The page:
As part of our super top secret new startup we’ve been making some educational games, and for fun (in my spare time) I tried porting one to my iPhone. It’s a simple maths game which I thought would work well with a touch-interface. If you have an iPhone, you can get it here:
(this is a bit of an experiment – if enough people like the game, I’ll take the time to plug it in to some serverside stuff we’re doing which will add a bunch of feedback/stats/scores features for anyone who’s got the game)
Here’s some screenshots (note: it’s specifically designed for people with big fingers/thumbs … like me … hence the big buttons :))
You have to drag your finger over numbers to select a group that adds up to the TARGET, and try to clear the board against a time-limit. You can select in any direction, and jump across gaps (HINT: it’s a good idea to select a bunch of numbers in the middle early on to give you more options later).
NB: if you do buy the game, feel free to comment here with wishes/suggestions. I’ll be making some small improvements over the coming weeks (once you have the game, the updates are semi-automatic and free) – although I fit this in to my spare time. I’ll definitely fix any bugs.
Also, I thought it might be interesting to include the Backlog I used when making this game. If you don’t know what a Backlog is, go read the main reference for Scrum (it’s an easy read and hugely valuable – Amazon link on the right). All items are recorded in chronological order of when they were COMPLETED (several of these items were only added halfway through implementing other items, but were completed first).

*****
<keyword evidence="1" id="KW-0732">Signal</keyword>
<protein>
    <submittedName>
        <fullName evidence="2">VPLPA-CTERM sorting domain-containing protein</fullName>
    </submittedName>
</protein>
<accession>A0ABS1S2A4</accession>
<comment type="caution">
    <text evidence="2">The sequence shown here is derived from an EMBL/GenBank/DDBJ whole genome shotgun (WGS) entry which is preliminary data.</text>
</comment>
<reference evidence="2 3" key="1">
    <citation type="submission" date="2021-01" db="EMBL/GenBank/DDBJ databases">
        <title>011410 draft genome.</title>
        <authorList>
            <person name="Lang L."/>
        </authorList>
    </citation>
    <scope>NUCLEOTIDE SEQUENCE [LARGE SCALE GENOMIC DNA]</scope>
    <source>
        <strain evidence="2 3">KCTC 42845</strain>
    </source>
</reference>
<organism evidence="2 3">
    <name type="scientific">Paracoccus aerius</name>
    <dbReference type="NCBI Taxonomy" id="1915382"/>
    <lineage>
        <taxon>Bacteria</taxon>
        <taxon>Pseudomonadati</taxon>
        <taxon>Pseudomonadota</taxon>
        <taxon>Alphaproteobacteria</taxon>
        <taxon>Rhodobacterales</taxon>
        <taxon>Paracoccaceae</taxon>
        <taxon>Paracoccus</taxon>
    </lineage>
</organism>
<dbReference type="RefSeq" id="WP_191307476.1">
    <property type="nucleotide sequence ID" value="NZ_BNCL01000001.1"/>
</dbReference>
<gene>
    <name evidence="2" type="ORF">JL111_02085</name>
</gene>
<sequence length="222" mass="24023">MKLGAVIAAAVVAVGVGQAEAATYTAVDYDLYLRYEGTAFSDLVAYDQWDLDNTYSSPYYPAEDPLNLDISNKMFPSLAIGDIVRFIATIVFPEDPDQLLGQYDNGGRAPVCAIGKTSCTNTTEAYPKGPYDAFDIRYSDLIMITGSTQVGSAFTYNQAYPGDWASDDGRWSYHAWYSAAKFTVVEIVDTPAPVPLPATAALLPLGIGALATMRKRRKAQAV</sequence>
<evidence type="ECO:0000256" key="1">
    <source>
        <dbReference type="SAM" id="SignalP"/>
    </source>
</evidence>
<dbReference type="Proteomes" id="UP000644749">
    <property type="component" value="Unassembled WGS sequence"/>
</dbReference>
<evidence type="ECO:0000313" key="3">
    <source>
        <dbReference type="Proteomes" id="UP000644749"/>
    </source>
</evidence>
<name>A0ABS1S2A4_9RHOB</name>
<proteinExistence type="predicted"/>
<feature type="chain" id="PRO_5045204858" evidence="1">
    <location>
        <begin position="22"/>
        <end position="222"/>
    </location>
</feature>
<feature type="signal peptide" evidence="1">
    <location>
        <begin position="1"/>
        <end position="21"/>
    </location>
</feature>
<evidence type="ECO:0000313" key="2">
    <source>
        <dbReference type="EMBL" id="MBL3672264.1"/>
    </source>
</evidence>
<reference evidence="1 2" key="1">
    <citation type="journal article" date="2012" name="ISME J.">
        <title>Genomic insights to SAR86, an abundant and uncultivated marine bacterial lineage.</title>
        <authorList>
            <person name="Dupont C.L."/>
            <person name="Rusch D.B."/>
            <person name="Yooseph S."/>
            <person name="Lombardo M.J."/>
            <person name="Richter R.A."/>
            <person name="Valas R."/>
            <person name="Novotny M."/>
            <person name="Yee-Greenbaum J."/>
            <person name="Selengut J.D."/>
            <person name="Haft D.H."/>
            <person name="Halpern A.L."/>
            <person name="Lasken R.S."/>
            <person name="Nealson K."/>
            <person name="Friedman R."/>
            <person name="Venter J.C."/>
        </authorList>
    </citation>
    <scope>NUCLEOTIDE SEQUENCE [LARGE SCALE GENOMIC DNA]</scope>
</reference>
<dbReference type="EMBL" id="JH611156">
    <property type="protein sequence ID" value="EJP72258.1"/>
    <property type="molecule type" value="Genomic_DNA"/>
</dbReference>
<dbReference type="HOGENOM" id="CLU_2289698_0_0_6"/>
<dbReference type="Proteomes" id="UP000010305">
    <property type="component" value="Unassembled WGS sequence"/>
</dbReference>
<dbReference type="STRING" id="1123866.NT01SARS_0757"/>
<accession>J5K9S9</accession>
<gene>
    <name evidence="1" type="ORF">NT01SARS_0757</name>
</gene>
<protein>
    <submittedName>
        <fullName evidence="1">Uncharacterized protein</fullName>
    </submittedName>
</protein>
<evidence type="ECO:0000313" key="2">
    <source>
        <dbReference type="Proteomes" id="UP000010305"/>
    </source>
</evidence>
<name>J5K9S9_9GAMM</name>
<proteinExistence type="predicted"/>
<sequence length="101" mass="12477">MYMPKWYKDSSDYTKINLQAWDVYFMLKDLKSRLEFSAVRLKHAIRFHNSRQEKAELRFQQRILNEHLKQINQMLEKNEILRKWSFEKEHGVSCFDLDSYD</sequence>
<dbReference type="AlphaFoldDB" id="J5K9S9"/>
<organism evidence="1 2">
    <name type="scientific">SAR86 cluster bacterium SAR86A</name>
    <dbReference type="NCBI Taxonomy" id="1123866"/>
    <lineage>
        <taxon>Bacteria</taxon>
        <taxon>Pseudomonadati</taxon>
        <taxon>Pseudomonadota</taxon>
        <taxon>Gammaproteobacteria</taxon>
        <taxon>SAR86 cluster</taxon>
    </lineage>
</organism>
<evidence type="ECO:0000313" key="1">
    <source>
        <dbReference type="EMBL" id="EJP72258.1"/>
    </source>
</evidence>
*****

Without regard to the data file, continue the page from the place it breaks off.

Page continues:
- get touch working to move arbitrary images and alter logic-states
- get a grid of numerals on screen
- get touch detection for each numeral to know its been touched
- make nice graphics for each numeral
- chop the images into 8 separates: 1,2,3,4 + green versions
- keep a list of which array-indexes are “currently selected”
- add touch-stopped logic to reset all green images to grey by iterating over the list of currently-selected when let go
- add an array of the number values
- use the correct images for each number
- change the image-changing code to change the images to green versions
- add a target number label at bottom of screen
- add touch-stopped logic to calculate whether sum == target
- add a label at bottom of screen of score
- update score with += (10 * correct sum / time in seconds taken to get it)
- fix allImages to be fully dynamic array
- resize the images (imagemagick? or in an on-the-fly way) to fit 4 across and 4 down
- add icon image for app
- need to call “set menu bar dispay == false”
- selected numbers are removed and unselectable once a correct sum is given
- -== MARK this is where I switched from alpha to beta (new Xcode project) ==-
- make background black!
- make the clear-screen-gives-bonus-resets work, see if its fun
- make the TARGET much more prominent, huge even, at top of screen
- add a RESTART button for when player cant continue
- track the highest score so far in the current play-session
- move all source graphics into a safe place